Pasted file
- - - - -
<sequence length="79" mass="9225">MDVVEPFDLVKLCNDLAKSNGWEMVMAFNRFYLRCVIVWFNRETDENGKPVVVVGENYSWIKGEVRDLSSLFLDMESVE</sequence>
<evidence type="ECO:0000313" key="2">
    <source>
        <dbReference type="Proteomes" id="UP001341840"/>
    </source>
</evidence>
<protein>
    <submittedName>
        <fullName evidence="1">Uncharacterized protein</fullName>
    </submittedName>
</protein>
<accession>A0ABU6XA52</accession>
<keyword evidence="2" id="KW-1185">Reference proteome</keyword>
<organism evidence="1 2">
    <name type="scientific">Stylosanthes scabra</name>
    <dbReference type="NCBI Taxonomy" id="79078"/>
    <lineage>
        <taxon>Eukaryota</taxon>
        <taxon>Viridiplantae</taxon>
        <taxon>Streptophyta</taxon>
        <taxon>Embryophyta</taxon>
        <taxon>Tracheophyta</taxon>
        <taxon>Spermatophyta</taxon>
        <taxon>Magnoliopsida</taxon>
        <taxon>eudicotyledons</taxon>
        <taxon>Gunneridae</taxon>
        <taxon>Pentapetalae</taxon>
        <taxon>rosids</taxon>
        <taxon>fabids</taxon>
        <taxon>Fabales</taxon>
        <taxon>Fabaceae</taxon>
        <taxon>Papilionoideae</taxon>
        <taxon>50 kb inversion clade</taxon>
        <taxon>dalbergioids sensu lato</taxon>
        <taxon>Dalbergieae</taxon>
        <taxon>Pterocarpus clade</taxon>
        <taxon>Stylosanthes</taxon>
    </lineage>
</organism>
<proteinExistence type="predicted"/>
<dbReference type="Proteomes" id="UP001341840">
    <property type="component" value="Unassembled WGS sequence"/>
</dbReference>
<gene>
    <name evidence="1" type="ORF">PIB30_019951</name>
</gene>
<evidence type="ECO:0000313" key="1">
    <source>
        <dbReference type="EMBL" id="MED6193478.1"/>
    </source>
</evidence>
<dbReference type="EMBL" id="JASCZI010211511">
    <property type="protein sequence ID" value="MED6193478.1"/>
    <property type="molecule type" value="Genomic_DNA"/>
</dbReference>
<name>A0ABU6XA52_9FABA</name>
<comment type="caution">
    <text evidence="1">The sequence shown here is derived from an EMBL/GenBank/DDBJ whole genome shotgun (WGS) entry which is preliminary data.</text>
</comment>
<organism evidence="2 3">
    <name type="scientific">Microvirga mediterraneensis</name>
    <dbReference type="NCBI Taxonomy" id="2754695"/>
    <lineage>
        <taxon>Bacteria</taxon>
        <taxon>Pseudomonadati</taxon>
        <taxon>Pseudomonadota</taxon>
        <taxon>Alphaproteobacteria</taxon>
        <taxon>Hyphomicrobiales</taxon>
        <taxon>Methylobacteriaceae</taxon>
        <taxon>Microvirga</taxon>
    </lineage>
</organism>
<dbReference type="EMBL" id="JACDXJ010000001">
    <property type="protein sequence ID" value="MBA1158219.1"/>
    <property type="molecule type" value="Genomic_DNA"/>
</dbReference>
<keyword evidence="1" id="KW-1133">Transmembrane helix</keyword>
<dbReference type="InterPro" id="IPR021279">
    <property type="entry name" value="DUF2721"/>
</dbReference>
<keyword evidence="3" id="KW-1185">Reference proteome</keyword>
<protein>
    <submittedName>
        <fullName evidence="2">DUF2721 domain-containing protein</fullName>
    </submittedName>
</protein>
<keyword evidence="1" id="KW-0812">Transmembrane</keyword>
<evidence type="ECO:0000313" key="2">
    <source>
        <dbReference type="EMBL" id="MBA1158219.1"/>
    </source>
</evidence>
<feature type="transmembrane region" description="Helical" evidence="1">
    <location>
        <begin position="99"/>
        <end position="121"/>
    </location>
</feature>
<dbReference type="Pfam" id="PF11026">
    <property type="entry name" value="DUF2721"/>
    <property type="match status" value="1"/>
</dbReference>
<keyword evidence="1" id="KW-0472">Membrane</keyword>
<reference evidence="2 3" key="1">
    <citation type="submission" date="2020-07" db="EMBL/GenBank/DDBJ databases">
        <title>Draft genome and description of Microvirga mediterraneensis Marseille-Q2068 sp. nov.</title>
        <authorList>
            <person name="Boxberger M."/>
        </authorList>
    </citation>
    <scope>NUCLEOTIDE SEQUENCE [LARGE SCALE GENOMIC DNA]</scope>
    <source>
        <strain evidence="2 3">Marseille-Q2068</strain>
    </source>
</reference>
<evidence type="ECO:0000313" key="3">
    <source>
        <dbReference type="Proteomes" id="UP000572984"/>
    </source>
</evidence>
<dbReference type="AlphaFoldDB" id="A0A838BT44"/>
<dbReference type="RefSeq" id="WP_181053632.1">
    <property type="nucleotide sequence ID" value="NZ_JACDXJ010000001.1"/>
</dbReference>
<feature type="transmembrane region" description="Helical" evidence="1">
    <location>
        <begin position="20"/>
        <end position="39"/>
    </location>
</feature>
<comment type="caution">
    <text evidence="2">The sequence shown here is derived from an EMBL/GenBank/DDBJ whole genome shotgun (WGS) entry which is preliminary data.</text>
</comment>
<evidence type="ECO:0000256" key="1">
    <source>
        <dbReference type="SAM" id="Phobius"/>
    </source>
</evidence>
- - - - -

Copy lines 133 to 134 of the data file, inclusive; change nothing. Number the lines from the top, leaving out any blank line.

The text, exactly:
</comment>
<evidence type="ECO:0000256" key="1">